Facebook, Instagram and Whatsapp face ban and criminal investigation in Russia after Meta allowed hate speech against Russian invaders


Meta properties – including Facebook, Instagram and Whatsapp – are likely to cease operations in Russia altogether, as the US social media company is currently under criminal investigation over calls for violence against Russian invaders. from Ukraine.

“A criminal case has been opened (…) in connection with illegal calls for murder and violence against citizens of the Russian Federation by employees of the American company Meta, owner of the social networks Facebook and Instagram”, the Russian investigative commission said today, as quoted by Reuters.

For its part, the Prosecutor General’s Office “filed a petition to a court to designate Meta Platforms Inc. as an extremist organization and ban its operations on the territory of the Russian Federation in accordance with the Federal Law on Combating extremist activities”.

These measures came in response to a decision by Meta to relax its rules against hate speech. As revealed yesterday by ReutersMeta instructed its moderation team to temporarily allow users from certain countries to post calls for violence against Russian troops in Ukraine as well as Russian President Vladimir Putin or Belarusian President Alexander Lukashenko.

“Following the Russian invasion of Ukraine, we temporarily allowed forms of political expression that would normally violate our rules, such as violent speech such as ‘death to Russian invaders,'” a spokesperson acknowledged. of Meta in a statement quoted by Reuters. .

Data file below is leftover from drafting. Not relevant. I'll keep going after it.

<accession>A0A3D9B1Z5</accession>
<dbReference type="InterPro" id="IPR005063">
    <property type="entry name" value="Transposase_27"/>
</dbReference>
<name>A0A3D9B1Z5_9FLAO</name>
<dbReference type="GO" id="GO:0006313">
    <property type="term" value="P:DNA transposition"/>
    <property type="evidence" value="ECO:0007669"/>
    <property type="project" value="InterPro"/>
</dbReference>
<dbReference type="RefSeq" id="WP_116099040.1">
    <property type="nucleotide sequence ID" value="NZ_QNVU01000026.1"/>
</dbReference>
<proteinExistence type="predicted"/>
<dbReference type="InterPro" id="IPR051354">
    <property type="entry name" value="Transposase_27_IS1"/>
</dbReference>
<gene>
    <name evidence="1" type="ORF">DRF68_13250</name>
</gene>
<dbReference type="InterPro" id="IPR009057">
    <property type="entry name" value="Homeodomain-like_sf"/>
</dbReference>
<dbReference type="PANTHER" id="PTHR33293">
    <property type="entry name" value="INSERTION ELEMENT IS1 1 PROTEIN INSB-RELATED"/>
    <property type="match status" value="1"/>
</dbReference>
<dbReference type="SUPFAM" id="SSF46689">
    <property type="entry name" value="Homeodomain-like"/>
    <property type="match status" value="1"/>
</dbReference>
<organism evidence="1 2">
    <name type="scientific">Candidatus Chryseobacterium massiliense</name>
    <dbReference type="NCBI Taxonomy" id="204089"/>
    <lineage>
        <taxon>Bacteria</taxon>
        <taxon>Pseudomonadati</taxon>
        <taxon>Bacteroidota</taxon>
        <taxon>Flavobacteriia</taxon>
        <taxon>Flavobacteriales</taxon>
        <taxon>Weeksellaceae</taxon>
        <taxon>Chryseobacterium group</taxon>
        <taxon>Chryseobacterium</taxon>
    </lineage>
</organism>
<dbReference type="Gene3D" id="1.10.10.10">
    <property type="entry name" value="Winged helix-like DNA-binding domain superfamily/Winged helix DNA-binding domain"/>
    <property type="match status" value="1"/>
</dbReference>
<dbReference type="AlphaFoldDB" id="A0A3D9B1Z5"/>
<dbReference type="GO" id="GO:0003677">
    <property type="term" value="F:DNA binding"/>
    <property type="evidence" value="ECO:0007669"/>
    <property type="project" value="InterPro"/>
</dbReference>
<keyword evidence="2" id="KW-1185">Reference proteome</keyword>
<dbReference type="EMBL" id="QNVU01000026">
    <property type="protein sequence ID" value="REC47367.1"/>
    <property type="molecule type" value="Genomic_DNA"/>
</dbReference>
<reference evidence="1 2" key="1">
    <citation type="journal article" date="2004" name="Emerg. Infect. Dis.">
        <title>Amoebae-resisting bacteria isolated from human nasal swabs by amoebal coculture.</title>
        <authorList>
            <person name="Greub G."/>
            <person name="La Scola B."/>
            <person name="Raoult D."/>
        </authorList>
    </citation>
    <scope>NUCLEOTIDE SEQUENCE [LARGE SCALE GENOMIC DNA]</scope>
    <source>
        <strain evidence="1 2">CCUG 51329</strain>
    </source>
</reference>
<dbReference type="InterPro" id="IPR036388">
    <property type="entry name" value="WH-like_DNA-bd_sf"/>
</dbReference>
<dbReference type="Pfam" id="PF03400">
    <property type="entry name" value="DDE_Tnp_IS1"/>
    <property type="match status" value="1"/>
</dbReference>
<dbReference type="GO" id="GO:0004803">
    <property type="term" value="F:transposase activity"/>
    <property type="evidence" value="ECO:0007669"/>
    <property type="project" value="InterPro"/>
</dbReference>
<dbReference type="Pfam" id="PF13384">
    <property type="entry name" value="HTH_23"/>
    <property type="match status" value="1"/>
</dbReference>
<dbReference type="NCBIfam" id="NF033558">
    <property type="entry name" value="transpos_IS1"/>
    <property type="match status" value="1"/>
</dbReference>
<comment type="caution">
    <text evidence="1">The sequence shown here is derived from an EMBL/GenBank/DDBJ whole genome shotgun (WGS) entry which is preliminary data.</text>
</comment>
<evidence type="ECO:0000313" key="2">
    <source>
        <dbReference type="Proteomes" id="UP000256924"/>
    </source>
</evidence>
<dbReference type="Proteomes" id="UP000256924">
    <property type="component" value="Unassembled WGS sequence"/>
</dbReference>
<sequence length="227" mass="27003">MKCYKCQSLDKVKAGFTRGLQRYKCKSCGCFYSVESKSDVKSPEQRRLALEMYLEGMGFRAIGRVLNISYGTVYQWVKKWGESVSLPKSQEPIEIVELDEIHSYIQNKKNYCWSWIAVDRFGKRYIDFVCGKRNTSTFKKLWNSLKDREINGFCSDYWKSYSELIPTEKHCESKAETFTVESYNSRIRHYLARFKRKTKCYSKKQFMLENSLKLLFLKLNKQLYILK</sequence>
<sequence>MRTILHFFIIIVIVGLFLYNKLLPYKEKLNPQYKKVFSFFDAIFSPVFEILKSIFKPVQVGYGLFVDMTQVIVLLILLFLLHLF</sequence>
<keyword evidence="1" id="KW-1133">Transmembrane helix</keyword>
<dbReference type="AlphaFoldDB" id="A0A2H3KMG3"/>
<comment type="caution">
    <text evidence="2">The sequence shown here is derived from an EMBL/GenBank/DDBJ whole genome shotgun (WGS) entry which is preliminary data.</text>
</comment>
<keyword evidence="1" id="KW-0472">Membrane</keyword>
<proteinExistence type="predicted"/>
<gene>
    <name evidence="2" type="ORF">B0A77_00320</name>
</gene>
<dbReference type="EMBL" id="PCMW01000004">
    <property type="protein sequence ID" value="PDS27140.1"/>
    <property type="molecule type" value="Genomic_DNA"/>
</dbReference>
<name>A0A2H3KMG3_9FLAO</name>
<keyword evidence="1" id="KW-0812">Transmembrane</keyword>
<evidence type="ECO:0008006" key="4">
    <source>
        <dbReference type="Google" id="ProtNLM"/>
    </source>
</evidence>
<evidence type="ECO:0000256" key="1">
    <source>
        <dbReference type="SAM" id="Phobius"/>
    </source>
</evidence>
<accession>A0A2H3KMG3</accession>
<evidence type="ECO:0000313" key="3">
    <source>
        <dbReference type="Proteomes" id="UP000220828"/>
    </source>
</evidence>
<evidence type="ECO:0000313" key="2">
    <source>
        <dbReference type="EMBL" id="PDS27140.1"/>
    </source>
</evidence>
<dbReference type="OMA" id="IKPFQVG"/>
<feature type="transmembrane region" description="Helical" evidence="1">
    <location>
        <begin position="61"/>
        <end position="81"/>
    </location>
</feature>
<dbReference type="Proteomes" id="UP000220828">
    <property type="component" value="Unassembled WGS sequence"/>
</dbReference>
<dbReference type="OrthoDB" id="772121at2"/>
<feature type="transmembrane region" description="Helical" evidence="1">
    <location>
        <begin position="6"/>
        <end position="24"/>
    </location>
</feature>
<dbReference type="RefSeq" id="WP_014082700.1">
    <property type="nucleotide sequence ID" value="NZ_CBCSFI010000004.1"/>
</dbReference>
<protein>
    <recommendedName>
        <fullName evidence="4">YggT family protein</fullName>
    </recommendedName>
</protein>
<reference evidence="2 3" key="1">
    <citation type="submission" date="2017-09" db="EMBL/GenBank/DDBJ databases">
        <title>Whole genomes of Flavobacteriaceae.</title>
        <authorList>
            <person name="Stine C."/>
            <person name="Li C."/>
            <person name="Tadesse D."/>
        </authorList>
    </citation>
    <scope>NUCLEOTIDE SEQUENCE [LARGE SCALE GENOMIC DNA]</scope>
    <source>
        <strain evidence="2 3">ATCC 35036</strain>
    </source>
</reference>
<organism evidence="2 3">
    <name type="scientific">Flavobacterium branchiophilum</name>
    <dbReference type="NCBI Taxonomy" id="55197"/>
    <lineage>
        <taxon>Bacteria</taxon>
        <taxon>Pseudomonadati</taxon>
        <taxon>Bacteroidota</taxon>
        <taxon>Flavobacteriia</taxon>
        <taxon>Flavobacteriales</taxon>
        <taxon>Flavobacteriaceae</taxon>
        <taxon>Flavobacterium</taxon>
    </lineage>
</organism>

However, Meta “still will not allow credible calls for violence against Russian civilians”, she added.

Meta’s new rules are in effect in Armenia, Azerbaijan, Estonia, Hungary, Georgia, Latvia, Lithuania, Poland, Romania, Russia, Slovakia, and Ukraine.

The Russian Embassy in Washington quickly required “that US authorities end Meta’s extremist activities and take steps to bring the perpetrators to justice”, and insisted that Meta did not have “the right to determine the standards of truth and set nations against each other”.

Last week, Russian internet regulator Roskomnadzor already took steps to block access to Facebook from Russia. She justified her decision by allegedly discriminating against Russian media and information sources. Recent cases involved the Facebook accounts of the military TV channel Zvezda, the RIA Novosti news agency as well as the international public media Sputnik and Russia Today.

The days of other American social networks in Russia also seem numbered, as they have a long history of disputes with Russian authorities. Most recently YouTube blocked Russia Today and Sputnik across Europe and suspended monetization for a variety of Russian state media channels.

Since February 26 – two days after Russia began invading Ukraine – Twitter’s services have been restricted in Russia, but not completely blocked.

Last year, Russian courts repeatedly fined these companies, alongside China’s TikTok, for failing to remove illegal content or store personal data inside the country.

For example, in late December, Russia imposed fines on tech giants Google and Meta totaling more than $125 million for failing to remove banned content.


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